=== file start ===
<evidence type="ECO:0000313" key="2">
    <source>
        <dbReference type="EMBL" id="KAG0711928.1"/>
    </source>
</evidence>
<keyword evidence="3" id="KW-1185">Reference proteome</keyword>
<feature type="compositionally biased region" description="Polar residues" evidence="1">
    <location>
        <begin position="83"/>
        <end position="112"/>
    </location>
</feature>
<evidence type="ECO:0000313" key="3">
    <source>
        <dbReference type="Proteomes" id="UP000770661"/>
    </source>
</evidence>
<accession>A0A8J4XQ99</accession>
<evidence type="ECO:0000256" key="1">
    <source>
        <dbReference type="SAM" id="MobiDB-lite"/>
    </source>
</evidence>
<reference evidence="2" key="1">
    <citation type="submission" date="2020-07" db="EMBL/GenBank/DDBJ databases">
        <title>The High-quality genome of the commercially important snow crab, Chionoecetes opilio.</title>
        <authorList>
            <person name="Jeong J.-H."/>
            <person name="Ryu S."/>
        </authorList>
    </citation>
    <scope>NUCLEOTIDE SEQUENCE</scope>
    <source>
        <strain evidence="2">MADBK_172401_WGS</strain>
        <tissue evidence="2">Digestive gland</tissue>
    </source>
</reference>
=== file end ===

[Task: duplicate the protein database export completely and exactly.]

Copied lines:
<evidence type="ECO:0000313" key="2">
    <source>
        <dbReference type="EMBL" id="KAG0711928.1"/>
    </source>
</evidence>
<keyword evidence="3" id="KW-1185">Reference proteome</keyword>
<feature type="compositionally biased region" description="Polar residues" evidence="1">
    <location>
        <begin position="83"/>
        <end position="112"/>
    </location>
</feature>
<evidence type="ECO:0000313" key="3">
    <source>
        <dbReference type="Proteomes" id="UP000770661"/>
    </source>
</evidence>
<accession>A0A8J4XQ99</accession>
<evidence type="ECO:0000256" key="1">
    <source>
        <dbReference type="SAM" id="MobiDB-lite"/>
    </source>
</evidence>
<reference evidence="2" key="1">
    <citation type="submission" date="2020-07" db="EMBL/GenBank/DDBJ databases">
        <title>The High-quality genome of the commercially important snow crab, Chionoecetes opilio.</title>
        <authorList>
            <person name="Jeong J.-H."/>
            <person name="Ryu S."/>
        </authorList>
    </citation>
    <scope>NUCLEOTIDE SEQUENCE</scope>
    <source>
        <strain evidence="2">MADBK_172401_WGS</strain>
        <tissue evidence="2">Digestive gland</tissue>
    </source>
</reference>